No person’s entire career can be summed up in a single quote. But ousted White House Chief of Staff John Kelly’s defense to the charge that the Trump administration’s child separation policy at the border was cruel deserves to be etched into his tombstone.
“The children,” he said, “will be taken care of — put into foster care or whatever.”
That is roughly the degree of thoughtfulness and consideration that was put into the policy. And it properly reflects Kelly’s true legacy as chief of staff.
The typical thing to say about Kelly is that he brought order to the White House process. He was the “grown-up in the room” who enforced discipline, but, ultimately, even Kelly, a retired Marine Corps general, could not curb President Donald Trump’s most egregious instincts.
John Kelly, a strong-willed former military commander who is from Boston, imposed a measure of discipline on President Trump’s tumultuous presidency. https://t.co/N33kVvOVSn— The Boston Globe (@BostonGlobe) December 8, 2018
But the emphasis on times when Kelly could rein in Trump ignores the extent to which the two men were genuinely like-minded, and the many crucial moments where Kelly exacerbated Trump’s worst instincts.
Kelly intervened to scuttle a potentially sensible Deferred Action for Childhood Arrivals (DACA) deal while mocking large numbers of DACA-eligible youth as “lazy.” He slandered Rep. Frederica Wilson (D-FL) and then for no real reason refused to apologize. He attempted to orchestrate a cover-up of White House aide Rob Porter’s alleged domestic abuse.
Trump is having trouble replacing Kelly. Nick Ayres, the young political operative who’d long been rumored to be next in line, apparently turned down the job. Based on Trump’s hiring track record, we can expect he’ll hire someone terrible. But the Kelly bar is exceptionally low, so America may be in for a stroke of luck. But we owe it to ourselves to remember how bad Kelly was.
Trump is very poorly staffed
No president has been nearly as ignorant as Trump, but no president is knowledgeable about all the issues that come across his desk. We have a historical model for dealing with presidential ignorance, and it involves staffing. A strong chief of staff ensures that the right people are in front of the president, briefing him on their respective areas of expertise.
Kelly has been a spectacular failure in this regard. Trump has, for example, a somewhat idiosyncratic but by no means unique belief that the bipartisan consensus on free trade over the past generation has been a disaster for America. I don’t really agree with the very strong form of this critique that Trump offers, but I’m at least a little bit sympathetic to it. And I know plenty of smart, knowledgeable people who agree with him.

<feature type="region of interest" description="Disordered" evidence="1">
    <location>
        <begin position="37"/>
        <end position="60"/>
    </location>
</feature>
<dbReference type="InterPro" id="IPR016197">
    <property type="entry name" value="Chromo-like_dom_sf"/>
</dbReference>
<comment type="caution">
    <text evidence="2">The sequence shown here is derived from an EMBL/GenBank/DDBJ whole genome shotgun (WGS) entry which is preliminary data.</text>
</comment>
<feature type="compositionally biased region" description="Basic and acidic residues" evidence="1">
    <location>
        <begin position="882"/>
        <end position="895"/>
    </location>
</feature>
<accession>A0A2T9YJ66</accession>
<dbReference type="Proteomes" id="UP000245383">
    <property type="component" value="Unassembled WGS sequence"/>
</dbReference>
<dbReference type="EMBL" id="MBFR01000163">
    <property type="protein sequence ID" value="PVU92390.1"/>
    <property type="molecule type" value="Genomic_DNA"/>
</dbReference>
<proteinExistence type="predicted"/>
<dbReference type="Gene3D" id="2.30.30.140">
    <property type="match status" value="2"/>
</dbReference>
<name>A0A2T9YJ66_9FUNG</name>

But instead of working with those people to formulate a trade policy that makes sense, Trump has an economic policy team whose main principals (Steve Mnuchin, Larry Kudlow, Kevin Hassett, and formerly Gary Cohn) think he’s wrong, and where the main players who agree with him are Peter Navarro (whose ideas are not taken seriously by anyone serious) and Wilbur Ross (who has huge financial conflicts of interest).
As a result, Trump has embarked upon trade policies that are incomprehensible and have managed to somehow simultaneously rattle financial markets with talk of trade war while also increasing the trade deficit.
The chief of staff should be introducing Trump to some competent, qualified advisers who sympathize with Trump’s point of view and can help him come up with ideas that will accomplish something. (I would start with Harvard’s Dani Rodrik, the Economic Policy Institute’s Thea Lee, and the Center for Economic and Policy Research’s Dean Baker.)
Similarly, Trump keeps complaining that Federal Reserve Chair Jerome Powell is too eager to raise interest rates, but Trump is not appointing people to the Federal Reserve Board of Governors who share this view. Blame accrues in the first instance to Trump for not bothering to figure this out. But Kelly’s job, for better or worse, is to help make up for some of Trump’s shortcomings, and he just hasn’t been doing it. Instead, in key areas, he’s been making things worse.